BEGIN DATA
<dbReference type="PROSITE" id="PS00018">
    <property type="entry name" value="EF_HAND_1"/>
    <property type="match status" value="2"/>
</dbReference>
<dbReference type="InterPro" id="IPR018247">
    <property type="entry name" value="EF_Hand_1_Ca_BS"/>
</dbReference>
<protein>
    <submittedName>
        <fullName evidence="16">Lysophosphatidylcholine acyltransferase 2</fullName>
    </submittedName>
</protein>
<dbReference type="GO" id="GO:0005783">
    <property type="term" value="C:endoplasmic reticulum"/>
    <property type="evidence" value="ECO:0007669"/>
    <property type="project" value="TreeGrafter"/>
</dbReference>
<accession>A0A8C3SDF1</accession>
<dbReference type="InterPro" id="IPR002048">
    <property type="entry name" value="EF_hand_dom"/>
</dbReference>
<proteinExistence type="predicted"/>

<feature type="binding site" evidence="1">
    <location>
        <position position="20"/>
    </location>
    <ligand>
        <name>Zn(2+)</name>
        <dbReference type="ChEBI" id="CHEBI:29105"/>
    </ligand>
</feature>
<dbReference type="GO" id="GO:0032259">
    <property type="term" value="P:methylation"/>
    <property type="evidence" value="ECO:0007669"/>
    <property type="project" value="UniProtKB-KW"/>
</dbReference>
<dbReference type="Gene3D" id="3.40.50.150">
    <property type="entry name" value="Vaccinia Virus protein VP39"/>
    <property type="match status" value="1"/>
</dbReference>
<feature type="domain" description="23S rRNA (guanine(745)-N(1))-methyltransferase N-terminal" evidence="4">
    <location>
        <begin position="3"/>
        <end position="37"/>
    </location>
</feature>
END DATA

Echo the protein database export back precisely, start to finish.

<dbReference type="PROSITE" id="PS00018">
    <property type="entry name" value="EF_HAND_1"/>
    <property type="match status" value="2"/>
</dbReference>
<dbReference type="InterPro" id="IPR018247">
    <property type="entry name" value="EF_Hand_1_Ca_BS"/>
</dbReference>
<protein>
    <submittedName>
        <fullName evidence="16">Lysophosphatidylcholine acyltransferase 2</fullName>
    </submittedName>
</protein>
<dbReference type="GO" id="GO:0005783">
    <property type="term" value="C:endoplasmic reticulum"/>
    <property type="evidence" value="ECO:0007669"/>
    <property type="project" value="TreeGrafter"/>
</dbReference>
<accession>A0A8C3SDF1</accession>
<dbReference type="InterPro" id="IPR002048">
    <property type="entry name" value="EF_hand_dom"/>
</dbReference>
<proteinExistence type="predicted"/>

<feature type="binding site" evidence="1">
    <location>
        <position position="20"/>
    </location>
    <ligand>
        <name>Zn(2+)</name>
        <dbReference type="ChEBI" id="CHEBI:29105"/>
    </ligand>
</feature>
<dbReference type="GO" id="GO:0032259">
    <property type="term" value="P:methylation"/>
    <property type="evidence" value="ECO:0007669"/>
    <property type="project" value="UniProtKB-KW"/>
</dbReference>
<dbReference type="Gene3D" id="3.40.50.150">
    <property type="entry name" value="Vaccinia Virus protein VP39"/>
    <property type="match status" value="1"/>
</dbReference>
<feature type="domain" description="23S rRNA (guanine(745)-N(1))-methyltransferase N-terminal" evidence="4">
    <location>
        <begin position="3"/>
        <end position="37"/>
    </location>
</feature>